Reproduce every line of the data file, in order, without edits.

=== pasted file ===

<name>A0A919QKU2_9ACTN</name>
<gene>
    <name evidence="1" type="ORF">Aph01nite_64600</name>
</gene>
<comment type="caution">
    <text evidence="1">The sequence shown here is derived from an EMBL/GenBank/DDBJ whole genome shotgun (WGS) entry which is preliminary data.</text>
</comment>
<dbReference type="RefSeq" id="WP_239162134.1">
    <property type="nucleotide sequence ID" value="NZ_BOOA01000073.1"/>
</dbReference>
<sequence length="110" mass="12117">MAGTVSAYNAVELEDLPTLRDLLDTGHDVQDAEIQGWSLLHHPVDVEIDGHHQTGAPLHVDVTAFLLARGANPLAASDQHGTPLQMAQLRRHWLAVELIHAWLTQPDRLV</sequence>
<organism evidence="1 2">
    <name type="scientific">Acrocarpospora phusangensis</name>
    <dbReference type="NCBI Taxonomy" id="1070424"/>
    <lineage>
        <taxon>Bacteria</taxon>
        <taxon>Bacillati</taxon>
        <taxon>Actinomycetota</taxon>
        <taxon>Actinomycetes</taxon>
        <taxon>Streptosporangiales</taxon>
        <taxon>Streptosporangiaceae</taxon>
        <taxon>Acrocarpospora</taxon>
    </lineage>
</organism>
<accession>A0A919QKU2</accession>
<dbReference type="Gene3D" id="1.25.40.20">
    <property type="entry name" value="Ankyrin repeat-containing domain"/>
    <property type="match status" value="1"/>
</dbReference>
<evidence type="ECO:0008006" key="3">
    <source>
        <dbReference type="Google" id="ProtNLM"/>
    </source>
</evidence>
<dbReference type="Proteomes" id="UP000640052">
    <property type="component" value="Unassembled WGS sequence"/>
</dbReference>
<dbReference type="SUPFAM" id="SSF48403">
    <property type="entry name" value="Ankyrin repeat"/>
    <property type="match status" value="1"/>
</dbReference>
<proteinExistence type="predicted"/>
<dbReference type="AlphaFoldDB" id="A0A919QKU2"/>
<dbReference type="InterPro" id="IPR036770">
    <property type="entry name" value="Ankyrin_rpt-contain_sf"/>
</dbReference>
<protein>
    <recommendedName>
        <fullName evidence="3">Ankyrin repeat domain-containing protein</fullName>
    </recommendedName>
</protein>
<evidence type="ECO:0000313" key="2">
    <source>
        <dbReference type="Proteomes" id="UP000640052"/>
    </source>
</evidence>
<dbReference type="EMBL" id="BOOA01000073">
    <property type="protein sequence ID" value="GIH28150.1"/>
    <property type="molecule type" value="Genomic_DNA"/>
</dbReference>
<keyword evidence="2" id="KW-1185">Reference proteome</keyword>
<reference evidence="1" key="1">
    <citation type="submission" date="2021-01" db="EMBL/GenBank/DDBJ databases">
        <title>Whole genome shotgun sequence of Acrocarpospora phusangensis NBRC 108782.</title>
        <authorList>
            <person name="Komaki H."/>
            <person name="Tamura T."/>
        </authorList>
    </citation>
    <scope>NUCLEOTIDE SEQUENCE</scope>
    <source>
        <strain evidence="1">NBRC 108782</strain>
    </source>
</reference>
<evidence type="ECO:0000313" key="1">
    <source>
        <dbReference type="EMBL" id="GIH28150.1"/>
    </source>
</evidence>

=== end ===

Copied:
<name>A0A919QKU2_9ACTN</name>
<gene>
    <name evidence="1" type="ORF">Aph01nite_64600</name>
</gene>
<comment type="caution">
    <text evidence="1">The sequence shown here is derived from an EMBL/GenBank/DDBJ whole genome shotgun (WGS) entry which is preliminary data.</text>
</comment>
<dbReference type="RefSeq" id="WP_239162134.1">
    <property type="nucleotide sequence ID" value="NZ_BOOA01000073.1"/>
</dbReference>
<sequence length="110" mass="12117">MAGTVSAYNAVELEDLPTLRDLLDTGHDVQDAEIQGWSLLHHPVDVEIDGHHQTGAPLHVDVTAFLLARGANPLAASDQHGTPLQMAQLRRHWLAVELIHAWLTQPDRLV</sequence>
<organism evidence="1 2">
    <name type="scientific">Acrocarpospora phusangensis</name>
    <dbReference type="NCBI Taxonomy" id="1070424"/>
    <lineage>
        <taxon>Bacteria</taxon>
        <taxon>Bacillati</taxon>
        <taxon>Actinomycetota</taxon>
        <taxon>Actinomycetes</taxon>
        <taxon>Streptosporangiales</taxon>
        <taxon>Streptosporangiaceae</taxon>
        <taxon>Acrocarpospora</taxon>
    </lineage>
</organism>
<accession>A0A919QKU2</accession>
<dbReference type="Gene3D" id="1.25.40.20">
    <property type="entry name" value="Ankyrin repeat-containing domain"/>
    <property type="match status" value="1"/>
</dbReference>
<evidence type="ECO:0008006" key="3">
    <source>
        <dbReference type="Google" id="ProtNLM"/>
    </source>
</evidence>
<dbReference type="Proteomes" id="UP000640052">
    <property type="component" value="Unassembled WGS sequence"/>
</dbReference>
<dbReference type="SUPFAM" id="SSF48403">
    <property type="entry name" value="Ankyrin repeat"/>
    <property type="match status" value="1"/>
</dbReference>
<proteinExistence type="predicted"/>
<dbReference type="AlphaFoldDB" id="A0A919QKU2"/>
<dbReference type="InterPro" id="IPR036770">
    <property type="entry name" value="Ankyrin_rpt-contain_sf"/>
</dbReference>
<protein>
    <recommendedName>
        <fullName evidence="3">Ankyrin repeat domain-containing protein</fullName>
    </recommendedName>
</protein>
<evidence type="ECO:0000313" key="2">
    <source>
        <dbReference type="Proteomes" id="UP000640052"/>
    </source>
</evidence>
<dbReference type="EMBL" id="BOOA01000073">
    <property type="protein sequence ID" value="GIH28150.1"/>
    <property type="molecule type" value="Genomic_DNA"/>
</dbReference>
<keyword evidence="2" id="KW-1185">Reference proteome</keyword>
<reference evidence="1" key="1">
    <citation type="submission" date="2021-01" db="EMBL/GenBank/DDBJ databases">
        <title>Whole genome shotgun sequence of Acrocarpospora phusangensis NBRC 108782.</title>
        <authorList>
            <person name="Komaki H."/>
            <person name="Tamura T."/>
        </authorList>
    </citation>
    <scope>NUCLEOTIDE SEQUENCE</scope>
    <source>
        <strain evidence="1">NBRC 108782</strain>
    </source>
</reference>
<evidence type="ECO:0000313" key="1">
    <source>
        <dbReference type="EMBL" id="GIH28150.1"/>
    </source>
</evidence>